Why did Labour lose the 2019 UK general election?

On election night 2019, Labour supporters watched in horror as the count revealed Labour's worst election performance in recent history. In the wake of the party's worst night "since 1935", Labour members and analysts attempt to dissect what went wrong. Was it the party's stance on Brexit? An unpalatable leader in Jeremy Corbyn? Or a misguided election strategy?

The manifesto

Unlike in 2017, when a strong manifesto carried Labour within a hair's breadth of victory, the 2019 manifesto was ill-thought-out.

No preparation

Labour failed to lay the necessary groundwork for many of the policies contained in its 2019 manifesto.

Too radical

The Labour manifesto's tack to the left and embrace of radical policy ideas alienated swing voters and independents.

Tried to be everything to everyone

The manifesto tried to do too much, and in doing so, did nothing.

Election strategy

Labour's election strategy was misguided. It wasted resources on trophy seats and failed to recognise the need to shore up campaigns in Labour's Northern heartlands.

Momentum only helped friendly candidates

Rather than helping the party as a whole, Momentum acted as a party within a party, only lending assistance to candidates aligned with its ideology.

Chasing trophy seats

Labour wasted resources chasing trophy seats they had no chance of winning.

The strategic masterminds were gone

The big-name strategists that managed to guide Labour to its strong 2017 election performance were missing from the 2019 election.


The 2019 election was dubbed 'The Brexit Election' but Labour's Brexit policy was confusing, ill-defined, and failed to acknowledge the will of the people.

No clear message

Labour stalled and delayed the announcement of its Brexit position. The end result was a muddle Brexit policy that failed to land with voters.

Ignoring the will of the people

Labour's decision to position itself as a Remain party ignored the will of the people as articulated in the 2016 referendum.

The story is in the data

The data shows that Brexit was a major factor in voter's decision at the ballot box.

Brexit caused a structural shift in the electorate

The structural shifts brought about by Brexit dismantled Labour's base.

Jeremy Corbyn

Phil Wilson, the Labour candidate who succeeded Tony Blair in Sedgefield summed it up when he said "the party's leadership went down like a lead balloon on the doorstep."

Weak on anti-Semitism

Allegations of anti-Semitism have been rampant in the Labour party for the last three years. Corbyn was ineffective at stamping anti-Semitism out of the party.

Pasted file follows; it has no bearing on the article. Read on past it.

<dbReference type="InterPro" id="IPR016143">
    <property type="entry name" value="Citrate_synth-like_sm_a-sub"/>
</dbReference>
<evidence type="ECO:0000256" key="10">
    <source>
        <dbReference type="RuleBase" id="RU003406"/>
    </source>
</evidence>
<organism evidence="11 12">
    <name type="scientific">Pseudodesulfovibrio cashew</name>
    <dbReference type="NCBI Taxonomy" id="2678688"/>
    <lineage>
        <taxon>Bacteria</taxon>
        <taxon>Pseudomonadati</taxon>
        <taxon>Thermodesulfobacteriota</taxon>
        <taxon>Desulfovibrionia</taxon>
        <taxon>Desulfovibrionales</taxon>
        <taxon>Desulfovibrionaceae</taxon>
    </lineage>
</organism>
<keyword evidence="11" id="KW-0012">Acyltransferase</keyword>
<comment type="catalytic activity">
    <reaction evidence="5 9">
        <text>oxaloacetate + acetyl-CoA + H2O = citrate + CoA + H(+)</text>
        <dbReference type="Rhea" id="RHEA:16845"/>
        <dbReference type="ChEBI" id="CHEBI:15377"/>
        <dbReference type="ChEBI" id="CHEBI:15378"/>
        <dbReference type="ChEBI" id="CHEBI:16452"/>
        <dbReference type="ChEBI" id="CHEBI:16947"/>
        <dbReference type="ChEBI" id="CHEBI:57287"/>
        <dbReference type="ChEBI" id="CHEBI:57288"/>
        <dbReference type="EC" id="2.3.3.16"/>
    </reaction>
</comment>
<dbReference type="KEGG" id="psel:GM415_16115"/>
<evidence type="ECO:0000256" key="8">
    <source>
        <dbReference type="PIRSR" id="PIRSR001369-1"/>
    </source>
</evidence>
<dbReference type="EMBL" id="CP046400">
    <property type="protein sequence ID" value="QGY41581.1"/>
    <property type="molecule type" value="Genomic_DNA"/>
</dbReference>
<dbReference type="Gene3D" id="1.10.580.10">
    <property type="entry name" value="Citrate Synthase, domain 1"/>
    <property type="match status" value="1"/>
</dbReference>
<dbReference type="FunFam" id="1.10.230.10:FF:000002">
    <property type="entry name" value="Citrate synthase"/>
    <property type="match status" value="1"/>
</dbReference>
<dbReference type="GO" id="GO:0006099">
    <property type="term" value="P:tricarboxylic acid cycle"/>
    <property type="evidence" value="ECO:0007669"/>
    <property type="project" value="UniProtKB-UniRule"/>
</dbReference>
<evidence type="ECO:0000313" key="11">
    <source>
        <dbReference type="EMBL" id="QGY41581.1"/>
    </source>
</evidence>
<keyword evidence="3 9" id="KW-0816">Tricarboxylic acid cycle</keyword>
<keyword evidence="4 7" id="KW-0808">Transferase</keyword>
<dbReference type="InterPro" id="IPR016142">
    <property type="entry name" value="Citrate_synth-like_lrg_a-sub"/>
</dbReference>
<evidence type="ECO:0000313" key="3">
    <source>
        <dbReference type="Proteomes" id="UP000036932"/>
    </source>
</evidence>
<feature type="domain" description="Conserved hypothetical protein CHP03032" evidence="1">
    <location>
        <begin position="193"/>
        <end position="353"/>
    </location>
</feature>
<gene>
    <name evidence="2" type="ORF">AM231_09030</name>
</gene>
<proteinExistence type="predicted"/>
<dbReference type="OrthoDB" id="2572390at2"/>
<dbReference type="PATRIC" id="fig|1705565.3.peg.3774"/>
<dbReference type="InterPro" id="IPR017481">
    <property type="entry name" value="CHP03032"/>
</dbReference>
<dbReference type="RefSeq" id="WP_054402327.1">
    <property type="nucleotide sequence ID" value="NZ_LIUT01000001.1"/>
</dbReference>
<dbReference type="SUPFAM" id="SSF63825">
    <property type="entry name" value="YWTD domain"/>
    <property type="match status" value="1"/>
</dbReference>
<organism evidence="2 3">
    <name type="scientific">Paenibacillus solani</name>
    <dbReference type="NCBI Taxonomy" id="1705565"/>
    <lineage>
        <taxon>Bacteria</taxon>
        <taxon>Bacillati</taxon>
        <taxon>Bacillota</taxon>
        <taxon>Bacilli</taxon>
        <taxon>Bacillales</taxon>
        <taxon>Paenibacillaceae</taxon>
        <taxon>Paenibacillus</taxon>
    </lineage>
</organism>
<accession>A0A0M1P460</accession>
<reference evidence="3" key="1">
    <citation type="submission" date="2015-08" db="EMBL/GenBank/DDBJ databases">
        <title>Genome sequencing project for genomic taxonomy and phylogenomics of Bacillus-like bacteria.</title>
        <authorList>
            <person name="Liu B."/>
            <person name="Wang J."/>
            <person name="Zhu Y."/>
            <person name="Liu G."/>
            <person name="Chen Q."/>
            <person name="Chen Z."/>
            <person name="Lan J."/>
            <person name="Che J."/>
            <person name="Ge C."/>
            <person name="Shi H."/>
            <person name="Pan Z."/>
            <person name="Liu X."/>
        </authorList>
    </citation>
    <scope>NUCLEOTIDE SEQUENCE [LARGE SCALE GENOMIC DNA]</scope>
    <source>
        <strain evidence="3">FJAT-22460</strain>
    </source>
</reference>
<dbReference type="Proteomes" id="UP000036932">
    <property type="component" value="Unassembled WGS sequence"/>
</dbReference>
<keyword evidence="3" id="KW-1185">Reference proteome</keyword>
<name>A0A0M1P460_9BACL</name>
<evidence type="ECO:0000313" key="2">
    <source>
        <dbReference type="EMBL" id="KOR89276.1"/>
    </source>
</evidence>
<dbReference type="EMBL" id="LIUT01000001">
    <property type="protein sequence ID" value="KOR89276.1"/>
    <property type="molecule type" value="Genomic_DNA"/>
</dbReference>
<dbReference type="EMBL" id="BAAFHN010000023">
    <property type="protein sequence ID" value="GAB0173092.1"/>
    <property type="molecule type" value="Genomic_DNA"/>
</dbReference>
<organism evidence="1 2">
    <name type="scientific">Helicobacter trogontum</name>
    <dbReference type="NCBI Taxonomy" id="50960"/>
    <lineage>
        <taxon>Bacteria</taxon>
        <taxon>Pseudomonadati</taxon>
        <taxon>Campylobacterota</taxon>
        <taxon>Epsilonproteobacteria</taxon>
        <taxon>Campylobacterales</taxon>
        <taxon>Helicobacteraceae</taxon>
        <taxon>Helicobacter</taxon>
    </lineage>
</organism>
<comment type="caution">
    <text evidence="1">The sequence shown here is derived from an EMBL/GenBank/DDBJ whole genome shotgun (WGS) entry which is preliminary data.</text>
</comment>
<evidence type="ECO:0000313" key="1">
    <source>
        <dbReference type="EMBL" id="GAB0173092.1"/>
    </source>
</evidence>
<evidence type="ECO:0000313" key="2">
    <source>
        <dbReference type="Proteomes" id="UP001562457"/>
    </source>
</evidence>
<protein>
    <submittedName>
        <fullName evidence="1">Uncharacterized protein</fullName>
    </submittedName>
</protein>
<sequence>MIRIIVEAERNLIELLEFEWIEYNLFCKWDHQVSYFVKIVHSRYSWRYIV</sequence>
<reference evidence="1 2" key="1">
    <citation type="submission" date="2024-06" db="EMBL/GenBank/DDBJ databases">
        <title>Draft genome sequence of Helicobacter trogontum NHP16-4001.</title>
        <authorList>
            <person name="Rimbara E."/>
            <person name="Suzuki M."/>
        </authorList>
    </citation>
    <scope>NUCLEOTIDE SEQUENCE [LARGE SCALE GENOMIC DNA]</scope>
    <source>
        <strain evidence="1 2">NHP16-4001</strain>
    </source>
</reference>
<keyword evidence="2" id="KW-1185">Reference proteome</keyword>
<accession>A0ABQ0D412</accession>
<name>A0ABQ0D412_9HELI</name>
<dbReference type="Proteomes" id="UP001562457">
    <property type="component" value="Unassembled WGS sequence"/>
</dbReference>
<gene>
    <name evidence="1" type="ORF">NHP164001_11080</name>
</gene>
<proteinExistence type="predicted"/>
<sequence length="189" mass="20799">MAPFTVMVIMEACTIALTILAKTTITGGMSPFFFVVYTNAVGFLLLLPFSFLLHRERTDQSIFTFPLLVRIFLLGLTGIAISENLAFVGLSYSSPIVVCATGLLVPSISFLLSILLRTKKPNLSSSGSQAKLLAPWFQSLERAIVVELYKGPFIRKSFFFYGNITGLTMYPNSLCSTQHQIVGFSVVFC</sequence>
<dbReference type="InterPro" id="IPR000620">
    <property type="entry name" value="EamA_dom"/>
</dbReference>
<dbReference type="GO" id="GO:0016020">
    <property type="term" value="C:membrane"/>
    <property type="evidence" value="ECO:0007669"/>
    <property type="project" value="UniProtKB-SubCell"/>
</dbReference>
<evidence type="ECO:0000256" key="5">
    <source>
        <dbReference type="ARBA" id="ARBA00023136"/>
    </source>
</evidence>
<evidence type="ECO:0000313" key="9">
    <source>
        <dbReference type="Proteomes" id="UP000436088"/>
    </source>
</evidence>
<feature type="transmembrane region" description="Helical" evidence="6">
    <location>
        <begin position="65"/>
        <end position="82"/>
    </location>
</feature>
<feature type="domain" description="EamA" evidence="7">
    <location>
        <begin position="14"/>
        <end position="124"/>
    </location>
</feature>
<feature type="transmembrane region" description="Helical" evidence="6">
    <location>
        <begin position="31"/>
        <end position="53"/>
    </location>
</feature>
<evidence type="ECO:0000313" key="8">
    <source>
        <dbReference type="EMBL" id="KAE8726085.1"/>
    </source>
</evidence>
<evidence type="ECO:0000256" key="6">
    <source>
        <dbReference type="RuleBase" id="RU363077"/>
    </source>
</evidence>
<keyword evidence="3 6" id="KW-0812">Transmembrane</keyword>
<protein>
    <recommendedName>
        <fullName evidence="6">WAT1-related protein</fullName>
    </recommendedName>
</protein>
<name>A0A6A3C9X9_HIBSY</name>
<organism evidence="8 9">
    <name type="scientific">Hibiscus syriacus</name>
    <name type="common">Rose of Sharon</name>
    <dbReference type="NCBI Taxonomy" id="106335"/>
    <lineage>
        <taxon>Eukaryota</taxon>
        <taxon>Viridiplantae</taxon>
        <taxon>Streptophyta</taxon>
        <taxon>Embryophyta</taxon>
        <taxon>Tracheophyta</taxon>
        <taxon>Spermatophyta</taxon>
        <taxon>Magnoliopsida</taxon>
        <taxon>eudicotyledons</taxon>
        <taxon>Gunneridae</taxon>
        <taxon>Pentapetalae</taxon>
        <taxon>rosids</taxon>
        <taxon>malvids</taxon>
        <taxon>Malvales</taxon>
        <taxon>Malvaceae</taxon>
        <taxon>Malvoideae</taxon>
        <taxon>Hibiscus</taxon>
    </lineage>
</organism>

Didn't appeal to working class voters

Corbyn, as a middle-class Londoner, couldn't connect to the working-class Labour voters in the North of England.

Support for Irish Republicans

Corbyn's support for the Irish Republican cause went down horrendously on doorsteps.

Couldn't be trusted on national security

Jeremy Corbyn repeatedly demonstrated that he could not be trusted to protect British national security interests.

A strong Tory showing

The numbers suggest that it was the Tory strengths, not Labour's failings, that determined the 2019 election result.

Labour's vote share was comparable to previous elections

In many areas that Labour lost to the Conservatives, their vote tallies were similar to previous elections in which they had won the seats.

A streamlined manifesto

The Tory manifesto was more streamlined to cater to key voter interests.

Tories ditched the austerity

The Conservative Party ditched the unpopular policies of days gone by.


The age divide between Labour and Tory voters, as well as class and racial divisions, played to the Conservatives' favor.

Labour lost its hold on working-class voters

The Corbyn led Labour was unable to hold onto the working-class voters that once helped them retain power. Corbyn's manifesto was too radical for rural heartland voters to support.

Scotland no longer provides added Labour support

While never a haven for the Tories, Scotland once provided a solid result of Labour seats. In the last decade, calls for Scottish Independence have shifted the party support and lost crucial Labour votes.

The media

The mainstream media was unabashed pro-Conservative and vilified Jeremy Corbyn and his Labour party.

Pro-Conservative media created a hostile environment

The pro-Conservative media environment whipped up anti-Labour public sentiment.

They lost because of lies

The Conservatives lied far more than Labour.

Boris treated 2019 like 2016

Boris Johnson ran his campaign like the vote Leave campaign in 2016.
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This page was last edited on Thursday, 19 Dec 2019 at 13:55 UTC